“Conjugated and unconjugated bile acids, as well as taurine or glycine alone, are potential neuroactive ligands in humans.”

Compare scientific coverage of PubMed with Scopus:

  • 2017 paper: PubMed citations 39; Scopus citations 69.
  • 2019 paper: PubMed citations 69; Scopus citations 102.

Large numbers of papers intentionally missing from PubMed probably influenced this review’s findings, such as:

  1. “There are too few fibromyalgia and migraine microbiome-related studies to make definitive conclusions. However, one fibromyalgia study found altered microbial species associated with SCFA and tryptophan metabolism, as well as changes in serum levels of SCFAs. Similarly, the sole migraine-microbiota study reported an increased abundance of the kynurenine synthesis GBM (gut-brain module).
  2. Due to heterogeneity of stroke and vascular disease conditions, it is difficult to make substantial comparisons between studies. There is convincing evidence for involvement of specific microbial genera / species and a neurovascular condition in humans. However, taxa were linked to LPS biosynthesis rather than SCFA production.
  3. Several studies suggest lasting microbial changes in response to prenatal or postnatal stress, though these do not provide evidence for involvement of SCFA, tryptophan, or bile-acid modifying bacteria. Similar to stress, there are very few studies assessing impact of post-traumatic stress disorder on microbiota.”

These researchers took on a difficult task. Their study design could have been better.


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Wildlife

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Improving epigenetic clocks’ signal-to-noise ratio

This 2021 computational study investigated several methods of improving epigenetic clock reliability:

“Epigenetic clocks are widely used aging biomarkers calculated from DNA methylation data. Unfortunately, measurements for individual CpGs can be surprisingly unreliable due to technical noise, and this may limit the utility of epigenetic clocks.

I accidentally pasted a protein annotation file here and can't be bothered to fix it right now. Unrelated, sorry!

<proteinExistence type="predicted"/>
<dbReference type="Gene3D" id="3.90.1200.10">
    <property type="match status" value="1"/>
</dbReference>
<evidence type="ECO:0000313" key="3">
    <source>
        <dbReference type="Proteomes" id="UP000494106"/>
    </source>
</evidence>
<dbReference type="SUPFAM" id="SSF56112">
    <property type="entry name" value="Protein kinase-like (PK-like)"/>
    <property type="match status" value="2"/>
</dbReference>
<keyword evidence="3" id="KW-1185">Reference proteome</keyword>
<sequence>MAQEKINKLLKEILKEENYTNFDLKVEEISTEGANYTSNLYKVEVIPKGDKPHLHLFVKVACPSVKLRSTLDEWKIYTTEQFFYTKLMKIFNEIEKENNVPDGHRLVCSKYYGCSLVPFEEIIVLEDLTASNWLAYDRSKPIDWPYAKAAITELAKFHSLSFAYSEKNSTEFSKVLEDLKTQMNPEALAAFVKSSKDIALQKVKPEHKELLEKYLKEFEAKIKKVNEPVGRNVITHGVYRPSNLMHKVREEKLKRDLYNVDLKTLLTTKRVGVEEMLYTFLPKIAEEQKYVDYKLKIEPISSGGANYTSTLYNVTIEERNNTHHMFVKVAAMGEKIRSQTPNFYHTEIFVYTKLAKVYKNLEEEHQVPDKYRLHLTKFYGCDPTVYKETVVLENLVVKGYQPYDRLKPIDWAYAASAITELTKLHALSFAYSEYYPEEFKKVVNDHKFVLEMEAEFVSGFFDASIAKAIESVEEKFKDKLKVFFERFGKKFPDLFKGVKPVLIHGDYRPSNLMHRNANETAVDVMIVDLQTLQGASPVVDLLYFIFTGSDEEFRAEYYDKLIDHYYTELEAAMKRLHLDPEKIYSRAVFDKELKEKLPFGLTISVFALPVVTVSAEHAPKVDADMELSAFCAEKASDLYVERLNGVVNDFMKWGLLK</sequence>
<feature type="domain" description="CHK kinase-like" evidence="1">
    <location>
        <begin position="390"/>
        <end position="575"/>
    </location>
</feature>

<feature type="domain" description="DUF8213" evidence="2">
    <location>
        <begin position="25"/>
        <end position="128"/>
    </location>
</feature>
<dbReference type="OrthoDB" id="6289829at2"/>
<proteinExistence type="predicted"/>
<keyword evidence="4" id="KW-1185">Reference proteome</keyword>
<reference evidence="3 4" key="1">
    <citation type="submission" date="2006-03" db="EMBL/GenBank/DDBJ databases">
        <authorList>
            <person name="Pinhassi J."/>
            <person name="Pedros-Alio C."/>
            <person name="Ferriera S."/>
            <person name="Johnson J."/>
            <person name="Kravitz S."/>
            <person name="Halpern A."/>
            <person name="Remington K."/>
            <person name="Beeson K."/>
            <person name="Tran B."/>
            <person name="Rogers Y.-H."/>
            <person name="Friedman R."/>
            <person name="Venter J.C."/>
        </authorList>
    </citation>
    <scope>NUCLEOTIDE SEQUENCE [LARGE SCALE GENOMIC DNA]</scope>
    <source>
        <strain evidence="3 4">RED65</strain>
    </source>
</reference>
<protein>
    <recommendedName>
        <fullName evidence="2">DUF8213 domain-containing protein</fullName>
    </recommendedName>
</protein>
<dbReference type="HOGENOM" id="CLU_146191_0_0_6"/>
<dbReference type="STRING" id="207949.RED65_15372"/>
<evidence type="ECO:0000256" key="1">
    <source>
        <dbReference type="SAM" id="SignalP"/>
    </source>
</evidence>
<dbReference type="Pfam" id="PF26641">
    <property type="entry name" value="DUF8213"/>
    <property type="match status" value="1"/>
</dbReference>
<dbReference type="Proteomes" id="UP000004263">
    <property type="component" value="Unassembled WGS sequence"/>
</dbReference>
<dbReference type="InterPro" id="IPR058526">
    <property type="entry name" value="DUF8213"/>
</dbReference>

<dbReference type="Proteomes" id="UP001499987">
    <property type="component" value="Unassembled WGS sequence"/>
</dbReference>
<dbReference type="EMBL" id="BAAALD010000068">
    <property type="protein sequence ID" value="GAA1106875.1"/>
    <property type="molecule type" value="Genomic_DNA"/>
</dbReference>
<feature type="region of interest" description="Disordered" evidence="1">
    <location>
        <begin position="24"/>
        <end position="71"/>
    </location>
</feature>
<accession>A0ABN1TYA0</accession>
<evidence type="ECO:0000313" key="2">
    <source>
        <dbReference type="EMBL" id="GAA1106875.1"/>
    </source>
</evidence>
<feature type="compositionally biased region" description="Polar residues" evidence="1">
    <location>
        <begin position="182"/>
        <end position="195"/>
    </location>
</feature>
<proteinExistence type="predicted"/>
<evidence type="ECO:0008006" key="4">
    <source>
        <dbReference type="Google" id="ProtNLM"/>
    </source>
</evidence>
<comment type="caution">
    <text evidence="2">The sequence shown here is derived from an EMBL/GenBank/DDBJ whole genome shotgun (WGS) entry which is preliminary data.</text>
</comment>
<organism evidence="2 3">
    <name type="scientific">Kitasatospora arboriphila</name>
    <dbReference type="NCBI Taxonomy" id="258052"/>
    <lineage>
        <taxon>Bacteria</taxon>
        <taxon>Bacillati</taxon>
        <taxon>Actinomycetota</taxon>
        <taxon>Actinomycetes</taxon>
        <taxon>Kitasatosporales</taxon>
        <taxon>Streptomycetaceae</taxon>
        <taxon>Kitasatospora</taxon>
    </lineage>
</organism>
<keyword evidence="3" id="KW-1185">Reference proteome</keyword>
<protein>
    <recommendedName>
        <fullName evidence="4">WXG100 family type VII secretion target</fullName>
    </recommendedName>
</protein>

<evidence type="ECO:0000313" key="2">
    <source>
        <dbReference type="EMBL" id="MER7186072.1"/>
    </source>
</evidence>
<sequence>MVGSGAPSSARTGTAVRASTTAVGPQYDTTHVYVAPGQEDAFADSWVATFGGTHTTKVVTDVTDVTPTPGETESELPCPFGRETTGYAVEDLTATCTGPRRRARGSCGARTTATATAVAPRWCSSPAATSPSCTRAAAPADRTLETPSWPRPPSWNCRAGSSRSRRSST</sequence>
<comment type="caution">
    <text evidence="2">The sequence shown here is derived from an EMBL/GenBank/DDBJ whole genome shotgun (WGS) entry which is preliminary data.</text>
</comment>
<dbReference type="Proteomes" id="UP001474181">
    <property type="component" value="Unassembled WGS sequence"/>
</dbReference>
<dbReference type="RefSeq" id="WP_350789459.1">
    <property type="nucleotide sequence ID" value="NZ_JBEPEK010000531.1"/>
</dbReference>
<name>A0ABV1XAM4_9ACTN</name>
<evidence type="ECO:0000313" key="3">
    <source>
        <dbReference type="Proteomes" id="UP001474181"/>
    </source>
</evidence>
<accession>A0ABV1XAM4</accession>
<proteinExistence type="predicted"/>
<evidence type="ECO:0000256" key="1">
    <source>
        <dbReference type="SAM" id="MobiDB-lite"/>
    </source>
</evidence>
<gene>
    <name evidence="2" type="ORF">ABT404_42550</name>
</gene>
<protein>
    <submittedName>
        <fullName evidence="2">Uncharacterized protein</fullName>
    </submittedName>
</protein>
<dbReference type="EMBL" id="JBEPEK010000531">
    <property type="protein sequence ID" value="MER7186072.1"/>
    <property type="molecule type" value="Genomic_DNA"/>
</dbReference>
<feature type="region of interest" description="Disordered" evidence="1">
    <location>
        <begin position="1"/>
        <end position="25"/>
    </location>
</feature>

Noise produces deviations up to 3 to 9 years between technical replicates for six major epigenetic clocks. Elimination of low-reliability CpGs does not ameliorate this issue.

We present a novel computational multi-step solution to address this noise, involving performing principal component analysis (PCA) on the CpG-level data followed by biological age prediction using principal components as input. This method extracts shared systematic variation in DNAm while minimizing random noise from individual CpGs.

Our novel principal-component versions of six clocks show agreement between most technical replicates within 0 to 1.5 years, equivalent or improved prediction of outcomes, and more stable trajectories in longitudinal studies and cell culture. This method entails only one additional step compared to traditional clocks, does not require prior knowledge of CpG reliabilities, and can improve the reliability of any existing or future epigenetic biomarker.

PC-based clocks showed greatly improved agreement between technical replicates, with 90+% agreeing within 1-1.5 years. The median deviation ranged from 0.3 to 0.8 years, whereas CpG clocks ranged from 0.9-2.4 years.

PCPhenoAge vs. PhenoAge

The most dramatic improvement was in PhenoAge. CpG-trained PhenoAge has a median deviation of 2.4 years, 3rd quartile of 5 years, and maximum of 8.6 years. In contrast, PCPhenoAge has a median deviation of 0.6 years, 3rd quartile of 0.9 years, and maximum of 1.6 years. PCPhenoAge was trained directly on phenotypic age based on clinical biomarkers rather than DNAm.

Correlations between different PC clocks was stronger than between CpG clocks. This may be partly due to the shared set of CpGs used to train PCs, or due to the reduction of noise that would have biased correlations towards the null. Correlations between PC clocks and CpG clocks tended to be stronger compared to correlations between CpG clocks and CpG clocks, consistent with a reduction of noise.

PC clocks preserve relevant aging signals unique to each of their CpG counterparts. They reduce technical variance but maintain relevant biological variance.

PCA is a commonly used tool and does not require specialized knowledge. High reliability of principal component-based epigenetic clocks will make them particularly useful for applications in personalized medicine and clinical trials evaluating novel aging interventions.”

https://doi.org/10.1093/geroni/igab046.015 “A Computational Solution to Bolster Epigenetic Clock Reliability for Clinical Trials and Longitudinal Tracking”


I appreciate that a coauthor – who is the originator of PhenoAge – is open to evidence and improvements. There’s a fun do-it-yourself demo of PCA at https://setosa.io/ev/principal-component-analysis/.

I found this study from it citing a 2021 review:

https://www.sciencedirect.com/science/article/abs/pii/S1084952121000094 “Aging biomarkers and the brain” (not freely available)

I found that review from it citing a 2020 study: